(Item 4.2.3, Paragraph 4 of the Code)
QSC AG's Supervisory Board – in its earlier composition, and during whose period of office the employment contracts of two of the current members of the Management Board were signed – was previously of the opinion that any advance agreement with respect to severance payment cap would be contrary to the spirit of a contract, which is usually concluded for a fixed term and does not, in principle, provide for the possibility of an ordinary termination by notice. Similarly, it was argued that it would be difficult in practice to enforce a contractual severance payment cap against a Management Board member in the circumstances where it would be relevant. Furthermore, it was considered unfeasible that any such advance stipulation would be reasonably able to take into account the particular facts and the surrounding circumstances that might later give rise to the premature ending of a Management Board member’s contract. Accordingly, no cap was agreed with the Management Board members concerned. The Supervisory Board in its current composition since the Annual General Meeting on May 29, 2013, has relinquished this opinion and – for new Management Board members as from that date – has agreed a severance cap which complies with the Code. The Supervisory Board also intends to continue this policy in the future.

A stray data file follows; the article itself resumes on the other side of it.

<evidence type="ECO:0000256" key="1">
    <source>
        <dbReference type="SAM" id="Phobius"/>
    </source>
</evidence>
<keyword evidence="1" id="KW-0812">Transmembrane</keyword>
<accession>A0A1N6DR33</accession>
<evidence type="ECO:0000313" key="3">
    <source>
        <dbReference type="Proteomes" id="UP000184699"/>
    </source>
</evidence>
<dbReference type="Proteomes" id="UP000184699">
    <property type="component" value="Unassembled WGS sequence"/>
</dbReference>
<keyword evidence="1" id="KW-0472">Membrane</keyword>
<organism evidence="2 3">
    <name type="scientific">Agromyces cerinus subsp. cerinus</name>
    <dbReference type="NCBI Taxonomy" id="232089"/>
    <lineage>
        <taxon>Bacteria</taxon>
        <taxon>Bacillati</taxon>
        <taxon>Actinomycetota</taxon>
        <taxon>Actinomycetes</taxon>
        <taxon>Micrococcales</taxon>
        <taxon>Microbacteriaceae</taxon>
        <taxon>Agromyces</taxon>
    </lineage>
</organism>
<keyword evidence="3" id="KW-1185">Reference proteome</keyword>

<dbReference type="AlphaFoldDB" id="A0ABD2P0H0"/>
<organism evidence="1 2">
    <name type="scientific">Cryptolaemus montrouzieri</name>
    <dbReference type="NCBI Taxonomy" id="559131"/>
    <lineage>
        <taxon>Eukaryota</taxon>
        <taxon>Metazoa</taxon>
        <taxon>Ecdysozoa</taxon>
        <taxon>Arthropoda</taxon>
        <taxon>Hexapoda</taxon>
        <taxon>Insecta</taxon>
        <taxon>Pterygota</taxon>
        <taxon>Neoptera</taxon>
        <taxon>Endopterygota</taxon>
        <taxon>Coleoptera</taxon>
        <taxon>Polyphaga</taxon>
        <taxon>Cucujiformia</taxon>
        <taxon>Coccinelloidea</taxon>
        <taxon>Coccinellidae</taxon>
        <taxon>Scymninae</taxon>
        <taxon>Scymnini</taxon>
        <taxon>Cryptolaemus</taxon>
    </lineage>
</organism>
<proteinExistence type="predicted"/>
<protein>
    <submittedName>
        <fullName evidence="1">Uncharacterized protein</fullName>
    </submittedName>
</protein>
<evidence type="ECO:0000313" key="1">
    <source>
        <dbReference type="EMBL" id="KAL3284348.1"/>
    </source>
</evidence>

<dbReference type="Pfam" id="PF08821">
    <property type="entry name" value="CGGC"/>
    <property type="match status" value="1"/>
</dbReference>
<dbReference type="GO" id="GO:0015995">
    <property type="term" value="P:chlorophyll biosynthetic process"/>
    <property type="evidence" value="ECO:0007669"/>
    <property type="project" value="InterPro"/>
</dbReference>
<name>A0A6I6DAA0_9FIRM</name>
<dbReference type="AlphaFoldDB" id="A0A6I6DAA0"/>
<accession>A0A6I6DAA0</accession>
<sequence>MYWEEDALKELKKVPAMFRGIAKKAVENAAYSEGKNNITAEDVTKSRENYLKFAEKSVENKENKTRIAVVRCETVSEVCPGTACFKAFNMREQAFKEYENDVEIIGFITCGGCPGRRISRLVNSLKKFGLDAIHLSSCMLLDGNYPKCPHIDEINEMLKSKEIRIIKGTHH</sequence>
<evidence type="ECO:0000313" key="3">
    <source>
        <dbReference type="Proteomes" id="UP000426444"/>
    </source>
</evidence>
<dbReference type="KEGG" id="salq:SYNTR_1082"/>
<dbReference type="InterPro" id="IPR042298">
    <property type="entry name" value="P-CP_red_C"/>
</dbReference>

No aiming for an appropriate consideration of women when appointing the Management Board
(Item 5.1.2, Paragraph 1, Sentence 2 of the Code)
The Supervisory Board does not follow this recommendation insofar as its decisions when filling Supervisory Board positions are guided solely by the qualifications of the persons available as it has been in the past. In this respect the Supervisory Board does not give decision priority to gender.
No disclosure of the private and business relationships of each individual candidate with the company, its representative bodies and any significant shareholder of the company in the event of proposals for election at the Annual General Meeting.
(Item 5.4.1, paragraphs 4 to 6)
In QSC's opinion, the recommendation of the German Corporate Governance Code does not specify clearly enough which relationships of a candidate must be disclosed and the extent to which such disclosures are required to be made for proposed elections at the Annual General Meeting, in order to comply with the recommendation. In the interests of legal certainty with respect to future elections to the Supervisory Board, the Management Board and Supervisory Board have decided to declare a divergence from the recommendation. QSC is of the opinion that the existing disclosure requirements contained in § 124 paragraph 3 sentence 4 and in § 125 paragraph 1 sentence 5 of the German Stock Corporation Act (“AktG”) are sufficient to meet the informational needs of the shareholders and will, at an appropriate date in the future, investigate and decide – voluntarily and without tying itself to the Code's recommendation – whether to disclose additional information about candidates proposed for election at the Annual General Meeting.
Cologne, November 21, 2013
For the Management Board
For the Supervisory Board
Dr. Bernd Schlobohm